Skip to content
Link copied to clipboard

Synagogue, schools join against Blatstein's proposed casino

PHILADELPHIA A synagogue and two schools near the site of a proposed casino at Broad and Callowhill Streets are taking action to block the project.

PHILADELPHIA A synagogue and two schools near the site of a proposed casino at Broad and Callowhill Streets are taking action to block the project.

Congregation Rodeph Shalom, Friends Select School, and the Mathematics, Civics and Sciences Charter School filed a "petition to intervene" Thursday with the Pennsylvania Gaming Control Commission opposing the proposed Provence Casino.

The 424,000-square-feet project would include a casino, concert hall, restaurants, nightclub, and event and meeting space at the former home of The Inquirer and the Philadelphia Daily News. It would also have 3,000 slot machines and automated table games, and 150 table games.

In their petition, the institutions said the Provence, proposed by developer Bart Blatstein's Tower Investments, would be incompatible with a synagogue and schools.

"Most fundamentally, you don't put a casino within a few blocks of where thousands of kids are going to school and hundreds of people are going to pray. It's just a bad mix," said lawyer Larry Spector, who filed the petition.

Mathematics, Civics and Sciences is across Broad from the site. Rodeph Shalom, at Broad and Mount Vernon Streets, is two blocks away, and Friends Select, on the Benjamin Franklin Parkway, is within three blocks. Also, the casino would be next to School District of Philadelphia headquarters.

The petition notes that none of the four other proposed casino sites in Philadelphia is located so close to schools and a house of worship.

Tower Investments spokesman Frank Keel said, "We're puzzled" by the petition. Tower and Blatstein "have met with more civic leaders and community groups than all of the other casino applicants combined."

The $700 million Provence project "has been extremely well received," Keel said.

Keel added that the company has "hired Allied Barton, the nation's largest security firm, to devise a significant security plan" that would cover the site and several surrounding blocks.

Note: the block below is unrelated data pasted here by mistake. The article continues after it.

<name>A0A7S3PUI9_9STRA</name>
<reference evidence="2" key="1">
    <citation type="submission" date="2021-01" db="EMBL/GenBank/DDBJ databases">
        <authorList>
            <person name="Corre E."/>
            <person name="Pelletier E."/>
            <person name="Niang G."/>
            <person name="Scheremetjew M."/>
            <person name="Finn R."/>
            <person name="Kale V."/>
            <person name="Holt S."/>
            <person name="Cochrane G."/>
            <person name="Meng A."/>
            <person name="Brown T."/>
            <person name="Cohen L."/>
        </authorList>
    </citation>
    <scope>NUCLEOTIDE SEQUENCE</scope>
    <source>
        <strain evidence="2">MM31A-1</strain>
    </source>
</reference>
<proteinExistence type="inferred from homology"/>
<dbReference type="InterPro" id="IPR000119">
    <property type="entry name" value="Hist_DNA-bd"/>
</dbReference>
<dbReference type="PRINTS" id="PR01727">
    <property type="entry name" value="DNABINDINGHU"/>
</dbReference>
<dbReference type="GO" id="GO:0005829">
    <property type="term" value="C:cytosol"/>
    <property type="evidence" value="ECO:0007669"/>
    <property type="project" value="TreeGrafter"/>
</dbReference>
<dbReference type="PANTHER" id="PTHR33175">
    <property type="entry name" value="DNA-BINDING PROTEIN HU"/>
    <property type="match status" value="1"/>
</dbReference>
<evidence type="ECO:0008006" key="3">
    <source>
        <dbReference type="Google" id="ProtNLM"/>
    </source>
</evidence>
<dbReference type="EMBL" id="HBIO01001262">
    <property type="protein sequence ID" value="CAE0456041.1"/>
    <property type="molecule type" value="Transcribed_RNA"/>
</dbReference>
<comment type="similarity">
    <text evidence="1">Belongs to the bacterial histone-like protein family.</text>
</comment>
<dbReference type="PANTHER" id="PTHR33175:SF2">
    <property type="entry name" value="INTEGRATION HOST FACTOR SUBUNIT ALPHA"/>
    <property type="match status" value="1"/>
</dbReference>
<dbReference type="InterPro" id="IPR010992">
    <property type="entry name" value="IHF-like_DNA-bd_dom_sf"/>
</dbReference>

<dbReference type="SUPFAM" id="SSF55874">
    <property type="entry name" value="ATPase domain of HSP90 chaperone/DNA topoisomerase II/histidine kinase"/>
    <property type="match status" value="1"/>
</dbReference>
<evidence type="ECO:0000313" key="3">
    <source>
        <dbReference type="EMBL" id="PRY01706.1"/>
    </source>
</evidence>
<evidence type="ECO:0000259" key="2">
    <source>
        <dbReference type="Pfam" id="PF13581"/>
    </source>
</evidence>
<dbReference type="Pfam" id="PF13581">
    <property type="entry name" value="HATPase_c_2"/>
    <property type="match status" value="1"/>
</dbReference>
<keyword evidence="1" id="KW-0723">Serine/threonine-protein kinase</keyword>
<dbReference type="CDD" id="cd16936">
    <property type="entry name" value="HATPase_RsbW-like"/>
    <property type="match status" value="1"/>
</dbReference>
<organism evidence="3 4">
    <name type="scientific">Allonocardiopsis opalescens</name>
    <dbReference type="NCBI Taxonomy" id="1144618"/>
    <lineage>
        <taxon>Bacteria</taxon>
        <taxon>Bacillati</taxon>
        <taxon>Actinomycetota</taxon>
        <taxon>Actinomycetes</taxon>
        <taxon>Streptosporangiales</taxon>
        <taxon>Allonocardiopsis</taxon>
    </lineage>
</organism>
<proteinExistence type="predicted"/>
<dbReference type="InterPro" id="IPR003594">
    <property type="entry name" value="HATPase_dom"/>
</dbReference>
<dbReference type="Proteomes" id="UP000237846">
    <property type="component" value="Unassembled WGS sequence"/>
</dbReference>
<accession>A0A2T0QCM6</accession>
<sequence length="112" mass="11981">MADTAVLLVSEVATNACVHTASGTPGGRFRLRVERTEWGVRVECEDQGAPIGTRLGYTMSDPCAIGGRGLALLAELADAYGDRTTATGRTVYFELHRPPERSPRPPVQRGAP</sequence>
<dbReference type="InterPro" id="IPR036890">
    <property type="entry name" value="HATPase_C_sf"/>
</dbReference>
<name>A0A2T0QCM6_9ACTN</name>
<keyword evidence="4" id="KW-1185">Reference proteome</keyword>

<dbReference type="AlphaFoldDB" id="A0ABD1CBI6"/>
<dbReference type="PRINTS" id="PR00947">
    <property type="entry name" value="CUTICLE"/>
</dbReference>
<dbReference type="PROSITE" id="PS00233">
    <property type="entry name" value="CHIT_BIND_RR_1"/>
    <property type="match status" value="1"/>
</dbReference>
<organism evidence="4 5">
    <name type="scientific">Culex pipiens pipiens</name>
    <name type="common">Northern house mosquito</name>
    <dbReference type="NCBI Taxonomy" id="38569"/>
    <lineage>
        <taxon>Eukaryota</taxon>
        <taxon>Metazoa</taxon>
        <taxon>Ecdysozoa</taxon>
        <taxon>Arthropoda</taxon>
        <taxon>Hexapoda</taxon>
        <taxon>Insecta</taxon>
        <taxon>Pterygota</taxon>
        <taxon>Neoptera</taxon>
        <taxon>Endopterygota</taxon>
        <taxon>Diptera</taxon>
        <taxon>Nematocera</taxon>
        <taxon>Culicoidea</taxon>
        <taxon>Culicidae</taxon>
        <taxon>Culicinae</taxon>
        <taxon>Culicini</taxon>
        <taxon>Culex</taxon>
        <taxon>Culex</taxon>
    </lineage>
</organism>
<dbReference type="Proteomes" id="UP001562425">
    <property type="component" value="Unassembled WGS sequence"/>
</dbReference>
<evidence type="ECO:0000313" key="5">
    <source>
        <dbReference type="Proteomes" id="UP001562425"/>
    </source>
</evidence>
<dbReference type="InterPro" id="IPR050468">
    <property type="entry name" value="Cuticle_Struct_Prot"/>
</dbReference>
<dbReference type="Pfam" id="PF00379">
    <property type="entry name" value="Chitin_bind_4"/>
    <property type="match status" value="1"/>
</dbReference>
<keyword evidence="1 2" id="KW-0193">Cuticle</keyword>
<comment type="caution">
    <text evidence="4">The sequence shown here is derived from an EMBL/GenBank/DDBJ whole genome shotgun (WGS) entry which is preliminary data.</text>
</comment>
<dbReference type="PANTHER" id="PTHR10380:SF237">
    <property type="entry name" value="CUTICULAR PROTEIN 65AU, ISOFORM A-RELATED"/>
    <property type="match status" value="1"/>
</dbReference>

Provence is vying with four other projects - Market8 in Center City and three in South Philadelphia, Casino Revolution, Hollywood Casino, and Live! Hotel and Casino - for the city's remaining gaming license. The Gaming Control Commission will hold hearings in January on all five proposals. The petition will be presented at those hearings.

"The Tower site will create traffic, parking, and security problems that will jeopardize safe access to the petitioners' school and places of worship," the petition stated.

Dena Herrin, president of Rodeph Shalom, said traffic would be a key problem.

"We are very concerned about the possible impact of the casino on our neighborhood," Herrin said. "In particular, we are very worried about the traffic situation and I think it will have a negative impact on residential development in the area."

Herrin noted that the synagogue recently broke ground for a $15 million expansion.

Keel said Tower was in the process of mitigating any traffic problems and had offered to pay for the coalition's own traffic study.

Spector said it was important to file the petition before late January, when suitability hearings are scheduled for the five casino applicants.

Veronica Joyner, founder of Mathematics, Civics and Sciences, said a casino at the proposed site would be incompatible with the community.

"To bring gambling, drinking, and the clientele that comes with that is not conducive to community schools and family living," Joyner said.